pathterminuspages/logic/aboutcontactabout me

Natural Deduction



1. Introduction
2. Propositional Extension
3. Syntax
4. Semantics
@5. Natural Deduction
6. Equivalences

For the proof theoretical part of predicate logic we again just extend what we have developed for propositional logic. That is the natural deduction system. We extend it with a set of rules for the new operators.

Rules for equality

This rule is quite central to any reasoning system. A given term is equal to itself. We state this as $$ \frac{}{t = t} = i $$ This is an axiom since it does not depend on any premises. Using semantic terminology the rule is a tautology. These appears in natural language as a figure of speech, like "a child is a child". You can't argue with that.

The rule can only be used on terms. As stated for propositional language equality between formulas is denoted with $\equiv$, and this operator is not part of the language - it is a meta operator.

The elimination rule for equality is given as $$ \frac{t_1 = t_2 \ \ \ \phi[t_1 / x]}{\phi[t_2 / x]} = e $$ Here $t_1,t_2$ have to be free for $x$ in $\phi$. We can use this rule to prove that the relation = is symmetric. We get:

t_1 == t_2 assumption; [l1] t_1 == t_1 by eq_i ; [l2] t_2 == t_1 by eq_e ([x] x == t_1) l2 l1 .

We can also prove that the relation is transitive, we get

t_1 == t_2 assumption; [l1] t_2 == t_3 assumption; [l2] t_1 == t_3 by eq_e ([x] t_1 == x) l1 l2 .

Note in both proofs that we substitute from left to right. That is the second assumption in the last proof allow us to substitute the term $t_2$ with the term $t_3$.

Rules for forall quantifier

The elimination rule is given as follows $$ \frac{\forall x . \phi}{\phi[t / x]} \forall e $$ It states that you given $\forall x . \phi$, a term $t$ and that $t$ is free for $x$ in $\phi$, can do $\phi[t/x]$. That is you can substitute $x$ with $t$ in $\phi$, and $\forall x . \phi$ remains true. This is quite straight forward.

The introduction rule for forall is a bit more complicated. It is given as $$ \frac{x_0 \cdots \phi[x_0 / x]}{\forall x . \phi} \forall i $$ It involves a proof box as we have seen in propositional logic. However here the box is a scope for the variable/term $x_0$. The rule states that if we are given some arbitrary $x_0$ and can use this to prove $\phi$, then we conclude that every $x$ can be used to prove $\phi$. The idea is that since $x_0$ is picked arbitrary/random, any $x$ taken from the domain can take its place. Note that the instance $x_0$ cannot occur anywhere outside the scope box. This ensures that $x_0$ is not preconditioned, that is $x_0$ is truly arbitrarily picked.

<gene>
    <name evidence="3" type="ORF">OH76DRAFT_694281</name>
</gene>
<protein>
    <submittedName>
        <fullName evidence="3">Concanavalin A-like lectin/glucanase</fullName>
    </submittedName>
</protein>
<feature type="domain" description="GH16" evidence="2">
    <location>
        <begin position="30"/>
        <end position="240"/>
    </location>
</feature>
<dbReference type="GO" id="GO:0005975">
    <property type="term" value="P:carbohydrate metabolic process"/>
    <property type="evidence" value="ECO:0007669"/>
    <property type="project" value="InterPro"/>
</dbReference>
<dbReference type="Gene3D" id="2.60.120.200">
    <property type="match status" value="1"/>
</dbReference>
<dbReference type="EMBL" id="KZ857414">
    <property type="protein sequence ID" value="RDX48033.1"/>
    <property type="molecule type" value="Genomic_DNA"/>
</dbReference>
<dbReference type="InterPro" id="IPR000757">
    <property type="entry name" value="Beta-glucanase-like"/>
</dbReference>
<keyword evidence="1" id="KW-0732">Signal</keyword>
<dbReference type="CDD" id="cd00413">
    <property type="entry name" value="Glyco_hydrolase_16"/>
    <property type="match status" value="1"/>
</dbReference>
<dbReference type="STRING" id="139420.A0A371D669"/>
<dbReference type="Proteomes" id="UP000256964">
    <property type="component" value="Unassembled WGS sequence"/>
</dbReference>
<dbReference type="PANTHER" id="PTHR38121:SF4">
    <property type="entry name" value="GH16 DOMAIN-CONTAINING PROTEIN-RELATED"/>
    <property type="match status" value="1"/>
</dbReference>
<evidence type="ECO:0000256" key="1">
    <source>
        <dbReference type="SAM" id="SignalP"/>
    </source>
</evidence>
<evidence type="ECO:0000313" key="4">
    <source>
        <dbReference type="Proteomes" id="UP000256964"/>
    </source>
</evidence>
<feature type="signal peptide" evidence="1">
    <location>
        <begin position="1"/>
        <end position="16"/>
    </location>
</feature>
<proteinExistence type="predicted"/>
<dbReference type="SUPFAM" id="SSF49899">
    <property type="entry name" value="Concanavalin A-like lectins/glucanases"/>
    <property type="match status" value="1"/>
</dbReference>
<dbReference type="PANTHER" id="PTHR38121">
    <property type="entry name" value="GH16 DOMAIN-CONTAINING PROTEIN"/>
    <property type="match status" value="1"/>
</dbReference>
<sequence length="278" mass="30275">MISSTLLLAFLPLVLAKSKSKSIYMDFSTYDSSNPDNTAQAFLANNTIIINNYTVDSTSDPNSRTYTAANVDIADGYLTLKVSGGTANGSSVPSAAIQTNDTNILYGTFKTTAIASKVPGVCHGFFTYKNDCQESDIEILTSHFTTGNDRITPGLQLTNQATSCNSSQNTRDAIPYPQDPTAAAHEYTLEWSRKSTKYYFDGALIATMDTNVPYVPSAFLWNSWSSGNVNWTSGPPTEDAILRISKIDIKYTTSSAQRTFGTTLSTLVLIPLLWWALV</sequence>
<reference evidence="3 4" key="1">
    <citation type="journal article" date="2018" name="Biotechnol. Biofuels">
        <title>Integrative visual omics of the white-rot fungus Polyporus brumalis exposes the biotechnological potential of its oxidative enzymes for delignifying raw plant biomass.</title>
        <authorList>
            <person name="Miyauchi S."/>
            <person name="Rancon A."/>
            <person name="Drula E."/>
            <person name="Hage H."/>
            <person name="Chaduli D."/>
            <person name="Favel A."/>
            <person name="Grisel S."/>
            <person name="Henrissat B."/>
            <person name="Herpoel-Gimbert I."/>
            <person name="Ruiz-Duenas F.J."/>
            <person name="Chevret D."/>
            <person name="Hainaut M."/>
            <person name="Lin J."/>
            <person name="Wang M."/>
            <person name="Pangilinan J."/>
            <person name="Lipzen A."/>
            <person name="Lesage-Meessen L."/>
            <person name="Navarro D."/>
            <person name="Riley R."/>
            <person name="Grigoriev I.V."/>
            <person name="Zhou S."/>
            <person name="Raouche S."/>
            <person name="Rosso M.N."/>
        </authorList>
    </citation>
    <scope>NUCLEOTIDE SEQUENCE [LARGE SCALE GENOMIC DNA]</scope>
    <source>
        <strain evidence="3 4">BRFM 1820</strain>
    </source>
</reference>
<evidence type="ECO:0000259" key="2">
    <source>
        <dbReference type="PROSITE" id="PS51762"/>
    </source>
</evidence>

We can use these forall-rules to prove that $$ \forall x . P(x) \rightarrow Q(x), \forall x . P(x) \vdash \forall x . Q(x) $$ We get

all ([x] P x => Q x) assumption; [l1] all ([x] P x) assumption; [l2] (var [x_0] P x_0 => Q x_0 by all_e x_0 l1 ; [l3] P x_0 by all_e x_0 l2 ; [l4] Q x_0 by imp_e l4 l3 ) ; [all1] all ([x] Q x) by all_i all1 .

Rules for existential quantifier

The introduction rule for the existential quantifier is given as $$ \frac{\phi[t / x]}{\exists x . \phi} \exists x i $$ It is pretty straight forward. It states that given $t$ is free for $x$ in $\phi$, and we can use this concrete $t$ to prove $\phi$, then we know that there exists some term that can prove $\phi$. Hence we travel from concrete to general. That is I have this $t$ that can be used as a instance for a proof, hence we know that there is some term that can be used in a proof.

The elimination involves a proof box (a scope). It is given as $$ \frac{\exists x . \phi \ \ \ (x_0) \phi[x_o / x] \cdots \chi}{\chi} \exists e $$ It states that given $\exists x. \phi$, if we assume some fresh $x_0$ that is fresh for $x$ in $\phi$, we do substitution and are able to prove $\chi$, then we end know $\chi$. The behind reasoning is kind of the same as for $\lor e$. Since we do not know which of all possible $x_0$ that is used to prove $\chi$, we need examine all of them. Since we can't exhaust cases (there might be infinite many), we instead pick $x_0$ arbitrarily. Hence $x_0$ cannot appear outside the proof box/scope.

We can combine these rules to prove that $$ \forall x . P(x) \rightarrow Q(x) , \exists x P(x) \vdash \exists x Q(x) $$ We get

all ([x] P x => Q x) assumption; [l1] exi ([x] P x) assumption; [l2] (var [x_0] P x_0 assumption; [l3] P x_0 => Q x_0 by all_e x_0 l1 ; [l4] Q x_0 by imp_e l3 l4 ; [l5] exi ([x] Q x) by exi_i x_0 l5 ) ; [exi1] exi ([x] Q x) by exi_e l2 exi1 .

We can also use the rules to prove that $$ \forall x . P(x) \vdash \exists x . P(x) $$ Note that we have to restrict any model to be based on a non-empty set. Else the above is not generally true. That is let the domain be empty. Now $\forall x . P(x)$ is trivially true. But $\exists x . P(x)$ is never true. Anyway, we get

all ([x] P x) assumption; [l1] P x_0 by all_e x_0 l1 ; [l2] exi ([x] P x) by exi_i x_0 l2 .


CommentsGuest Name:Comment: